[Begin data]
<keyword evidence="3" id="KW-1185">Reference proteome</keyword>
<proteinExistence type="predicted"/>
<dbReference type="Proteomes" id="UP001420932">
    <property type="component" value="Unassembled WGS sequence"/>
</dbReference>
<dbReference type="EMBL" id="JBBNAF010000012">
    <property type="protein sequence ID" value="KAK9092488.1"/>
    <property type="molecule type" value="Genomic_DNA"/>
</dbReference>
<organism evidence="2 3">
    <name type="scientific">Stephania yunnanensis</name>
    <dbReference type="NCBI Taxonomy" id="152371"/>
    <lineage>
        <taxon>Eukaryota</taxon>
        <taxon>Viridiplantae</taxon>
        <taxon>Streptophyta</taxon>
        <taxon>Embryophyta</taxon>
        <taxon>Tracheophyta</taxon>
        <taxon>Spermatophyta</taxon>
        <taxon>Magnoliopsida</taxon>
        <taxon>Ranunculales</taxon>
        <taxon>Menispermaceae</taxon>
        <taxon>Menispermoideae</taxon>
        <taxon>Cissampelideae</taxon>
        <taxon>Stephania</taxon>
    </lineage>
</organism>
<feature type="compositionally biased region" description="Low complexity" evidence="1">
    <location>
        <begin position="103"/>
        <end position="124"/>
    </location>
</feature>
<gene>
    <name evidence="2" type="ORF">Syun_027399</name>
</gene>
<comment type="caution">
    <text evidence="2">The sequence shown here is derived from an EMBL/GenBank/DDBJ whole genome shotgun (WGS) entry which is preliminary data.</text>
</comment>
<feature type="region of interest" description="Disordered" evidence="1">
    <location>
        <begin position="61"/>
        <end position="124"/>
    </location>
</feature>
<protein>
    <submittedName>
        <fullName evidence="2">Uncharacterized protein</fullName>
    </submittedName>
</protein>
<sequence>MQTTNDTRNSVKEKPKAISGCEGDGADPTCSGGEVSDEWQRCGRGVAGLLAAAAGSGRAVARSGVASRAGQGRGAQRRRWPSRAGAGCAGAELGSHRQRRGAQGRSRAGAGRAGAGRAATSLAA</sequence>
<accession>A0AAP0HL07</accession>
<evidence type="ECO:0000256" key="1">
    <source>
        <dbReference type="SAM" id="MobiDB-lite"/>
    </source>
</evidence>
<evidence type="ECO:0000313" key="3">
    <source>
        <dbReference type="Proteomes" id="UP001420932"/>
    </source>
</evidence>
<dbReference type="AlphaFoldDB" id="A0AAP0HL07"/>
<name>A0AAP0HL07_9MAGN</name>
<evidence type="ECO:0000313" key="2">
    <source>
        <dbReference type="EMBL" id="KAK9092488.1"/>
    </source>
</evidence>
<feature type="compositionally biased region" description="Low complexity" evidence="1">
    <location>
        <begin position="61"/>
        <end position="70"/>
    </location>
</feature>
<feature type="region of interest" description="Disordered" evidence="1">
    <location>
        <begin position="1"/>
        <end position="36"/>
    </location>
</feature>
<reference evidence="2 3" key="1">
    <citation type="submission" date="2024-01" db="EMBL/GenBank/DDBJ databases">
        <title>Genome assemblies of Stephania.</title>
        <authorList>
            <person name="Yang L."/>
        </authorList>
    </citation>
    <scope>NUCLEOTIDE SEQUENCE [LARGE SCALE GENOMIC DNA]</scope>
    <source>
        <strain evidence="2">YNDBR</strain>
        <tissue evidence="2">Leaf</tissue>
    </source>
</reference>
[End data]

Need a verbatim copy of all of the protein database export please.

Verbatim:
<keyword evidence="3" id="KW-1185">Reference proteome</keyword>
<proteinExistence type="predicted"/>
<dbReference type="Proteomes" id="UP001420932">
    <property type="component" value="Unassembled WGS sequence"/>
</dbReference>
<dbReference type="EMBL" id="JBBNAF010000012">
    <property type="protein sequence ID" value="KAK9092488.1"/>
    <property type="molecule type" value="Genomic_DNA"/>
</dbReference>
<organism evidence="2 3">
    <name type="scientific">Stephania yunnanensis</name>
    <dbReference type="NCBI Taxonomy" id="152371"/>
    <lineage>
        <taxon>Eukaryota</taxon>
        <taxon>Viridiplantae</taxon>
        <taxon>Streptophyta</taxon>
        <taxon>Embryophyta</taxon>
        <taxon>Tracheophyta</taxon>
        <taxon>Spermatophyta</taxon>
        <taxon>Magnoliopsida</taxon>
        <taxon>Ranunculales</taxon>
        <taxon>Menispermaceae</taxon>
        <taxon>Menispermoideae</taxon>
        <taxon>Cissampelideae</taxon>
        <taxon>Stephania</taxon>
    </lineage>
</organism>
<feature type="compositionally biased region" description="Low complexity" evidence="1">
    <location>
        <begin position="103"/>
        <end position="124"/>
    </location>
</feature>
<gene>
    <name evidence="2" type="ORF">Syun_027399</name>
</gene>
<comment type="caution">
    <text evidence="2">The sequence shown here is derived from an EMBL/GenBank/DDBJ whole genome shotgun (WGS) entry which is preliminary data.</text>
</comment>
<feature type="region of interest" description="Disordered" evidence="1">
    <location>
        <begin position="61"/>
        <end position="124"/>
    </location>
</feature>
<protein>
    <submittedName>
        <fullName evidence="2">Uncharacterized protein</fullName>
    </submittedName>
</protein>
<sequence>MQTTNDTRNSVKEKPKAISGCEGDGADPTCSGGEVSDEWQRCGRGVAGLLAAAAGSGRAVARSGVASRAGQGRGAQRRRWPSRAGAGCAGAELGSHRQRRGAQGRSRAGAGRAGAGRAATSLAA</sequence>
<accession>A0AAP0HL07</accession>
<evidence type="ECO:0000256" key="1">
    <source>
        <dbReference type="SAM" id="MobiDB-lite"/>
    </source>
</evidence>
<evidence type="ECO:0000313" key="3">
    <source>
        <dbReference type="Proteomes" id="UP001420932"/>
    </source>
</evidence>
<dbReference type="AlphaFoldDB" id="A0AAP0HL07"/>
<name>A0AAP0HL07_9MAGN</name>
<evidence type="ECO:0000313" key="2">
    <source>
        <dbReference type="EMBL" id="KAK9092488.1"/>
    </source>
</evidence>
<feature type="compositionally biased region" description="Low complexity" evidence="1">
    <location>
        <begin position="61"/>
        <end position="70"/>
    </location>
</feature>
<feature type="region of interest" description="Disordered" evidence="1">
    <location>
        <begin position="1"/>
        <end position="36"/>
    </location>
</feature>
<reference evidence="2 3" key="1">
    <citation type="submission" date="2024-01" db="EMBL/GenBank/DDBJ databases">
        <title>Genome assemblies of Stephania.</title>
        <authorList>
            <person name="Yang L."/>
        </authorList>
    </citation>
    <scope>NUCLEOTIDE SEQUENCE [LARGE SCALE GENOMIC DNA]</scope>
    <source>
        <strain evidence="2">YNDBR</strain>
        <tissue evidence="2">Leaf</tissue>
    </source>
</reference>